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backyard lawn and garden plants including mushrooms in forestry and urban natural areas
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"Every child should have mud pies, grasshoppers, waterbugs, tadpoles, frogs & turtles, elderberries, wild strawberries, acorns, hickory nuts, trees to climb, animals to pet, hayfields, pine cones, rocks to roll, sand, snakes, huckleberries and hornets – and any child who has been deprived of these has been deprived of the best part of his education." -Luther Burbank 1849 - 1926
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Solutions For Green We also publish California Green Solutions and a series of blogs about healthy living solutions.

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california native plants are poppies for wildflowers and native plant ecosystem

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Disposable food serviceware that is compostable and recyclable

Did you know you might be eating with non-plastic utensils, etc. very soon. Coming to a city near you ...

Ban on Non-Recyclable Disposable Food Serviceware

The cities of Oakland and Santa Monica have voted to ban non-recyclable disposable food serviceware and instead require all city facilities and food vendors to use disposable food serviceware that is biodegradable or compostable.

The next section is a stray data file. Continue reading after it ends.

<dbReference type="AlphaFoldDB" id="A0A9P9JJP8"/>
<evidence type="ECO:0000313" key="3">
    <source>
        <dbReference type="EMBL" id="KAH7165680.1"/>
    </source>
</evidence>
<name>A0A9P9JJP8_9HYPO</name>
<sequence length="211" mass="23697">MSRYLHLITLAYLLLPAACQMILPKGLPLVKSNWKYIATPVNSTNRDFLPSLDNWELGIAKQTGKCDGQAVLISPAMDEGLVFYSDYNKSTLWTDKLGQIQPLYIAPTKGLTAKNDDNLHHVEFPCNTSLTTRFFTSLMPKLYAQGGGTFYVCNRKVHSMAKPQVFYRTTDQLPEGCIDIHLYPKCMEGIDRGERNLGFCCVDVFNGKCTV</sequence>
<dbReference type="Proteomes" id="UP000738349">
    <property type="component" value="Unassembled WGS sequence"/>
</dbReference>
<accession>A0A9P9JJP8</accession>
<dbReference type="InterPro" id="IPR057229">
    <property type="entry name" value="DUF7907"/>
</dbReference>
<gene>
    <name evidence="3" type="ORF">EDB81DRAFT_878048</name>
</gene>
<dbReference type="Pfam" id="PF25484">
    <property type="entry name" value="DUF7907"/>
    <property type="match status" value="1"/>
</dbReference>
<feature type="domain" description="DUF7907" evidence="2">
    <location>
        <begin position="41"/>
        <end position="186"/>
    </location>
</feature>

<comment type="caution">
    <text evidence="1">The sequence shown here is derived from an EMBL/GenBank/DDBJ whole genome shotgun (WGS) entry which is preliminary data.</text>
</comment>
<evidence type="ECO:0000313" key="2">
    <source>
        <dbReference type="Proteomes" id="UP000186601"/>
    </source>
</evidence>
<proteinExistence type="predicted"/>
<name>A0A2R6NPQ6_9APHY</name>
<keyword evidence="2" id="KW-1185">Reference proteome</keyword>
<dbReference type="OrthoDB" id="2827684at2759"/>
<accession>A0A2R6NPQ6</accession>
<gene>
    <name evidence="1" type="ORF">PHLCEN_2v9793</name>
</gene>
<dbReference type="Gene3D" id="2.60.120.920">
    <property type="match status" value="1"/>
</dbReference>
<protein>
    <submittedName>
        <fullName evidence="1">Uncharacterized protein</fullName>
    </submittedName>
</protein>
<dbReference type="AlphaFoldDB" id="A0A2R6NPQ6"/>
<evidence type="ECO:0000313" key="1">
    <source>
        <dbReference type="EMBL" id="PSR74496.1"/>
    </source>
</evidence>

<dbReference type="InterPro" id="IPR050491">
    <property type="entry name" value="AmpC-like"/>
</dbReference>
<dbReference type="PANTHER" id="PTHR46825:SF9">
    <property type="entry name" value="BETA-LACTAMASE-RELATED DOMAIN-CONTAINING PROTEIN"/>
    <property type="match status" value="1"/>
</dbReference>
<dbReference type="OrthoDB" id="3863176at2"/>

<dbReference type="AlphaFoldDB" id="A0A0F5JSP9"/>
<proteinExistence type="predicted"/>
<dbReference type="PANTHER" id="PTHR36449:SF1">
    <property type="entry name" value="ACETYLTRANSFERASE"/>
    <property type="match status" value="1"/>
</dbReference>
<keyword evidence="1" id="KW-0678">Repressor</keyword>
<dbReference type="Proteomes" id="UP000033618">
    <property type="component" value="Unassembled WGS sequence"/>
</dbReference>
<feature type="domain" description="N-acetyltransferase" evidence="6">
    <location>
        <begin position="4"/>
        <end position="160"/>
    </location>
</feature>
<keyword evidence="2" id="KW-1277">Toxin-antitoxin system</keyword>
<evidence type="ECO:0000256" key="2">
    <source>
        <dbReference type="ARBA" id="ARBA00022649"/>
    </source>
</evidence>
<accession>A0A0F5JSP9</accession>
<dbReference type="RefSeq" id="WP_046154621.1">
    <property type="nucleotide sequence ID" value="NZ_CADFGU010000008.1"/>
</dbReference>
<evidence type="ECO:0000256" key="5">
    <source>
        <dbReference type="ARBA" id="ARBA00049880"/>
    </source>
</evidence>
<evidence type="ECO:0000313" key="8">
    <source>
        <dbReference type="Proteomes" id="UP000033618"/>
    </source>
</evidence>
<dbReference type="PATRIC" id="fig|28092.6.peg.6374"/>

Resins made from renewable and biodegradable sources are alternatives to petroleum-based plastics, and these materials are already being manufactured to produce the recyclable and compostable food service containers.

Cities in California and throughout the West have already moved in this direction, including Berkeley, Huntington Beach, Malibu Newport Beach and Portland (OR). Other environmentally-conscious municipalities, such as Baltimore, Maryland, are also considering similar ordinances.

The move to “green plastics” can be a big boon to citywide protection of the environment, and the high price of petroleum is helping to accelerate the trend.

With a barrel of crude at $75, everyone all of a sudden is becoming greener. Los Angeles Times articles note that bans such as the one in Santa Monica are speeding a dramatic conversion in the plastics industry.

"Responsible municipalities, such as Oakland and Santa Monica are leading the way in seeking alternatives, both as a response to increased petroleum costs and as a reflection of consumer and industry demand to reduce the impact on the environment," concluded Frederic Scheer, President and CEO of Cereplast.

I love to see innovative processes spring up that can end waste as usual. Don't you? If you're the activist kind of person, you might let your city officials know that alternatives are springing up that can make a significant difference when implemented community-wide.

Think system! Not only are the right materials needed. But they need an "end process". Composting facilities must be able to accept and sort these materials -- and that can take action on the scale of moving a mountain! Your voice can make a difference.